Child suicide bombings surge in Boko Haram conflict: UNICEF

The use of children as suicide bombers by Boko Haram militants has surged in 2017, the United Nations Children's Fund (UNICEF) said in a report released Wednesday.

27 children — most of them girls — used in attacks in first 3 months of the year

Some of the 21 Chibok schoolgirls released by Boko Haram meet Nigerian President Muhammadu Buhari in Abuja last October. UNICEF said Wednesday, April 12, 2017, there is a sharp rise in the number of children forced to become suicide bombers after being kidnapped by the insurgents. (Afolabi Sotunde/Reuters)

The use of children as suicide bombers by Boko Haram militants has surged in 2017, the United Nations Children's Fund (UNICEF) said in a report released Wednesday. 

In the countries fighting Boko Haram in the Lake Chad region — Nigeria, Niger, Cameroon and Chad — 27 children have been used in suicide attacks by the armed Islamist group in the first three months of the year, UNICEF said. 

There were nine cases in the same period last year, and 30 children used for bombings in all of 2016, it said. Most were girls. 

The Boko Haram insurgency is now in its eighth year with little sign of ending, having claimed over 20,000 lives. Its child kidnappings gained global notoriety after the abduction of more than 200 girls from the town of Chibok in Nigeria's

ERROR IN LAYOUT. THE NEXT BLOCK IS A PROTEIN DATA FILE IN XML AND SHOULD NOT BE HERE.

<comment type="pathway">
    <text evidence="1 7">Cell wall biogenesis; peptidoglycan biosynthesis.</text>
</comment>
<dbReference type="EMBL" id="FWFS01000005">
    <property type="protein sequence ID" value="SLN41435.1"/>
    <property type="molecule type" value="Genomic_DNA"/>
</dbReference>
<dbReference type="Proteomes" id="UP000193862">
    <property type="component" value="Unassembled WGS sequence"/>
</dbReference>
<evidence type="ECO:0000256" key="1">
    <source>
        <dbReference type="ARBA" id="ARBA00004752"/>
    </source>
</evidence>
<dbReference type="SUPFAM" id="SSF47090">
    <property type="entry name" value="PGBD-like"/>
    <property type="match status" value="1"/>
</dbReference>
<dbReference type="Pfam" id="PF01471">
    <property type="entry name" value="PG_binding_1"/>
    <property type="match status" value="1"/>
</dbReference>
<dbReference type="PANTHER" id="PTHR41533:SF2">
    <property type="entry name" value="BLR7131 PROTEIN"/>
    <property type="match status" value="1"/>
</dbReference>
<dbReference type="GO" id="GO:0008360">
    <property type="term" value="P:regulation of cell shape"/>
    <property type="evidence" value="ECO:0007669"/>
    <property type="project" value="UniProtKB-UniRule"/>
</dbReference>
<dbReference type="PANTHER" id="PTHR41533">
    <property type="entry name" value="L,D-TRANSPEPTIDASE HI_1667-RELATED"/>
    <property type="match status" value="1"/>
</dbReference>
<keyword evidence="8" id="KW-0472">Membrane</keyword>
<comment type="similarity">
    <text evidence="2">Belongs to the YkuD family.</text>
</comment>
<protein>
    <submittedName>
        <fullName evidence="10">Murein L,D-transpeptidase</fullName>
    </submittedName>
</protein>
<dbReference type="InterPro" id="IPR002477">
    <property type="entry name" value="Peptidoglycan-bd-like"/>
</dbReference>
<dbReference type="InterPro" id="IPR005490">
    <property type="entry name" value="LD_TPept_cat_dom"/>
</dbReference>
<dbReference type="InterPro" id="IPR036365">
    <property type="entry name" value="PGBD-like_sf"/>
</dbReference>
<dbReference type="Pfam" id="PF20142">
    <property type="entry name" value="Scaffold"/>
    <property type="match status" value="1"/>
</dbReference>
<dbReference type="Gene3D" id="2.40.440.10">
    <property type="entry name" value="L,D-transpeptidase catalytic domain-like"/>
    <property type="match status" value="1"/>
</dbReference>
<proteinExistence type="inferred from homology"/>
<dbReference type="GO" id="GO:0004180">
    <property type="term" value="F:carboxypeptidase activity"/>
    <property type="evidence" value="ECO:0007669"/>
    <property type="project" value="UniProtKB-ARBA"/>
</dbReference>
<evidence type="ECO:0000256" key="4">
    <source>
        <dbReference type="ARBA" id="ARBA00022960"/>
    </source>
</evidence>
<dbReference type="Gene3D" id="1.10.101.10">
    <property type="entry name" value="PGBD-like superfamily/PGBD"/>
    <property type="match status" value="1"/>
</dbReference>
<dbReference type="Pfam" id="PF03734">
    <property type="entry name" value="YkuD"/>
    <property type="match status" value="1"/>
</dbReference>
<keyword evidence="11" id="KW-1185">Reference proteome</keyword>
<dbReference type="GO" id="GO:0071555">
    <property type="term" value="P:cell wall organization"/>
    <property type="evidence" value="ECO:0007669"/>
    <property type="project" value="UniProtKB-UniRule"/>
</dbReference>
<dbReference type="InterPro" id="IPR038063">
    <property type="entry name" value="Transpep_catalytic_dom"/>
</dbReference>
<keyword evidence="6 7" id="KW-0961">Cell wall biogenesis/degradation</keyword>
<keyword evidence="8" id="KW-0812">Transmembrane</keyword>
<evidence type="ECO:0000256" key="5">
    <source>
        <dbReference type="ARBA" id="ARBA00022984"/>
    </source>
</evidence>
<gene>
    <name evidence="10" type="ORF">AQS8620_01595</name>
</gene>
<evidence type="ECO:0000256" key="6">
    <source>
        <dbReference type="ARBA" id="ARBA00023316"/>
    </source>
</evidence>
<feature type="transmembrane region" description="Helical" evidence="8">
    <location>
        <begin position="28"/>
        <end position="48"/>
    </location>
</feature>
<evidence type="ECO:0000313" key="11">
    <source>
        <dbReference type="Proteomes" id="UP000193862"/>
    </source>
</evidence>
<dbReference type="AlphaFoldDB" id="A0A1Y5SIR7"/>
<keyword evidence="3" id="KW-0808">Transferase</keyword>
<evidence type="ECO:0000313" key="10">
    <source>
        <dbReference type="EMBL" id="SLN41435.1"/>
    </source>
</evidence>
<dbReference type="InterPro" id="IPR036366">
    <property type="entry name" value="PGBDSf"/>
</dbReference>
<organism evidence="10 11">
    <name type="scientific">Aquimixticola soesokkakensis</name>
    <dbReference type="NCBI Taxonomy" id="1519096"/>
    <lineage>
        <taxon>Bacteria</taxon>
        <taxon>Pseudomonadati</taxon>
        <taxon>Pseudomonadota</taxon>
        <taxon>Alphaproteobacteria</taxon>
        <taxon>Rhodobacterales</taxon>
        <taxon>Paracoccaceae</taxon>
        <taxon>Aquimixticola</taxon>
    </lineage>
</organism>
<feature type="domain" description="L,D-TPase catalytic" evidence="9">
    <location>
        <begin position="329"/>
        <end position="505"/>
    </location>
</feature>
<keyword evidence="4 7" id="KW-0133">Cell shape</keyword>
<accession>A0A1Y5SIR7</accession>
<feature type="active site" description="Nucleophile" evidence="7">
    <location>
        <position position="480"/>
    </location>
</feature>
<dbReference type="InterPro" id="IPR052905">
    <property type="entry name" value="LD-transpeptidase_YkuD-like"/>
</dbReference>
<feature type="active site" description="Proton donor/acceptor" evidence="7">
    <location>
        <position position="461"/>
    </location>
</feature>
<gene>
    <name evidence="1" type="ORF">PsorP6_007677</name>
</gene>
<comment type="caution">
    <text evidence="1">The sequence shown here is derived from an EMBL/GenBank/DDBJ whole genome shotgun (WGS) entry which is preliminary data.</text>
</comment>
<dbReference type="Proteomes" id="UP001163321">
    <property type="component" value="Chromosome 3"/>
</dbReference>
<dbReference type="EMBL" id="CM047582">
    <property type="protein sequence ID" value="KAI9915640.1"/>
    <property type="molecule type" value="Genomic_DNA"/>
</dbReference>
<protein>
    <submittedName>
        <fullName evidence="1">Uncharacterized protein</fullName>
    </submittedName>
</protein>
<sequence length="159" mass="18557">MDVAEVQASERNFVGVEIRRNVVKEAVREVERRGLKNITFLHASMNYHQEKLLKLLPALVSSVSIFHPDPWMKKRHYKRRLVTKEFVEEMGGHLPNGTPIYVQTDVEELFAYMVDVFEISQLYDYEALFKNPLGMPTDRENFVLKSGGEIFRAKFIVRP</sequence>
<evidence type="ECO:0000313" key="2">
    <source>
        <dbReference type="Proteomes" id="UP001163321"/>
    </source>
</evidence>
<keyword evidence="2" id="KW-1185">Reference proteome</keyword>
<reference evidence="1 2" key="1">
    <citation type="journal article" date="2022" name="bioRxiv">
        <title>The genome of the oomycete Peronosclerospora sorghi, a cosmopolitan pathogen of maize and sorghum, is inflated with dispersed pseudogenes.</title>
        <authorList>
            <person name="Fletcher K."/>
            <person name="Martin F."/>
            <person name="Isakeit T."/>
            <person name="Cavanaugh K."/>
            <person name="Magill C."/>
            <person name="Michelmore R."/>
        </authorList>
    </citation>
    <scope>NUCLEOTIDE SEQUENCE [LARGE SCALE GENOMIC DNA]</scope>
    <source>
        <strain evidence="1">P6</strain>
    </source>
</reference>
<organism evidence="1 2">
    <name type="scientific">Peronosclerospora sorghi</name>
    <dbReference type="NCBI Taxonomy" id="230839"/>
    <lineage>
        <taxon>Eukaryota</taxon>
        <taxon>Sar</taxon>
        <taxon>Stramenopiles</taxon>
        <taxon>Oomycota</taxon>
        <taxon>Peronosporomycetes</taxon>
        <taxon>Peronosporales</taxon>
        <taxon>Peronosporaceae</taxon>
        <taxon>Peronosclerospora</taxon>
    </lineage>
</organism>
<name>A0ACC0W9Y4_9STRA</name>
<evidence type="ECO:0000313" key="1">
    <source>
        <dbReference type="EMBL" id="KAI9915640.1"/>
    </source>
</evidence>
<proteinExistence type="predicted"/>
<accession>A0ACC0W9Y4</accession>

northeast in 2014, three years ago on Friday. 

Boko Haram has kidnapped thousands, often raping them, forcing them to become suicide bombers, help the militants in their conflict or marry fighters, UNICEF said.

"These children are victims, not perpetrators," said Marie-Pierre Poirier, UNICEF's regional director for West and Central Africa. "Forcing or deceiving them into committing such horrific acts is reprehensible.


One 16-year-old girl from Chad lost her legs after being drugged and forced by Boko Haram to take part in an attempted suicide attack on a crowded market, according to UNICEF's report. 

Though the girl survived, her family initially rejected her "out of fear of stigma." 

Children who escape Boko Haram are often held in custody by authorities or ostracized by their communities and families. 

About 370 remain in custody, a UNICEF spokesperson told Reuters, after Nigeria's military on Monday released 593 people, including children, after clearing them of having ties with Boko Haram. 

"Society's rejection of these children, and their sense of isolation and desperation, could be making them more vulnerable to promises of martyrdom through acceptance of dangerous and deadly missions," UNICEF said in its report. 

Children make up 1.3 million of the 2.3 million people displaced by the conflict. 

UNICEF said its response to the crisis "remains severely underfunded," hitting efforts to provide mental health and social support, reunite families and offer education, safe water and medical services. 

Last year, the group received only two-fifths of the $154 US million it appealed for. 

The United Nations says it needs $1.5 billion US in humanitarian aid for the Lake Chad region this year, and $457 million US had been pledged for 2017 by late February.